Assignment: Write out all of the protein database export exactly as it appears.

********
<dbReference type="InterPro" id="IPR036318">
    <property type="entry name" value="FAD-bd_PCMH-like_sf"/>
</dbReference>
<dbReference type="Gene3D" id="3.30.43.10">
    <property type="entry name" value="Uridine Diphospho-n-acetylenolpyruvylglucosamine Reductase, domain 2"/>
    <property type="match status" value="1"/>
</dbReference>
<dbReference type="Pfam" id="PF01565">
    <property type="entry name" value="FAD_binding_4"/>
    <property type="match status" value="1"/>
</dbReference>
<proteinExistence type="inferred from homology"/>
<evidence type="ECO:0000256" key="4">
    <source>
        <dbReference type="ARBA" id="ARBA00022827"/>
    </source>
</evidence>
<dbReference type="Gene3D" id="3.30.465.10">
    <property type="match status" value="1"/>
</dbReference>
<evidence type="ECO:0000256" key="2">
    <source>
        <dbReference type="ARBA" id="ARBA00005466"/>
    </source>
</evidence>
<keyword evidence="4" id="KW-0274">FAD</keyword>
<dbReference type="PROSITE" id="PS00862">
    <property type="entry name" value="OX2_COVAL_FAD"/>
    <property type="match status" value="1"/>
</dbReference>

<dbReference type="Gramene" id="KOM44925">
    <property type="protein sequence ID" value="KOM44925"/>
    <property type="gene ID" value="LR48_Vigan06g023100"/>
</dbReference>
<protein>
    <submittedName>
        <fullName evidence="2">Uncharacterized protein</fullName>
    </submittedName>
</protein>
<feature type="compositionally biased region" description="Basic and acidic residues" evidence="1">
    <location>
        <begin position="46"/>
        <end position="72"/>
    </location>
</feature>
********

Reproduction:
<dbReference type="InterPro" id="IPR036318">
    <property type="entry name" value="FAD-bd_PCMH-like_sf"/>
</dbReference>
<dbReference type="Gene3D" id="3.30.43.10">
    <property type="entry name" value="Uridine Diphospho-n-acetylenolpyruvylglucosamine Reductase, domain 2"/>
    <property type="match status" value="1"/>
</dbReference>
<dbReference type="Pfam" id="PF01565">
    <property type="entry name" value="FAD_binding_4"/>
    <property type="match status" value="1"/>
</dbReference>
<proteinExistence type="inferred from homology"/>
<evidence type="ECO:0000256" key="4">
    <source>
        <dbReference type="ARBA" id="ARBA00022827"/>
    </source>
</evidence>
<dbReference type="Gene3D" id="3.30.465.10">
    <property type="match status" value="1"/>
</dbReference>
<evidence type="ECO:0000256" key="2">
    <source>
        <dbReference type="ARBA" id="ARBA00005466"/>
    </source>
</evidence>
<keyword evidence="4" id="KW-0274">FAD</keyword>
<dbReference type="PROSITE" id="PS00862">
    <property type="entry name" value="OX2_COVAL_FAD"/>
    <property type="match status" value="1"/>
</dbReference>

<dbReference type="Gramene" id="KOM44925">
    <property type="protein sequence ID" value="KOM44925"/>
    <property type="gene ID" value="LR48_Vigan06g023100"/>
</dbReference>
<protein>
    <submittedName>
        <fullName evidence="2">Uncharacterized protein</fullName>
    </submittedName>
</protein>
<feature type="compositionally biased region" description="Basic and acidic residues" evidence="1">
    <location>
        <begin position="46"/>
        <end position="72"/>
    </location>
</feature>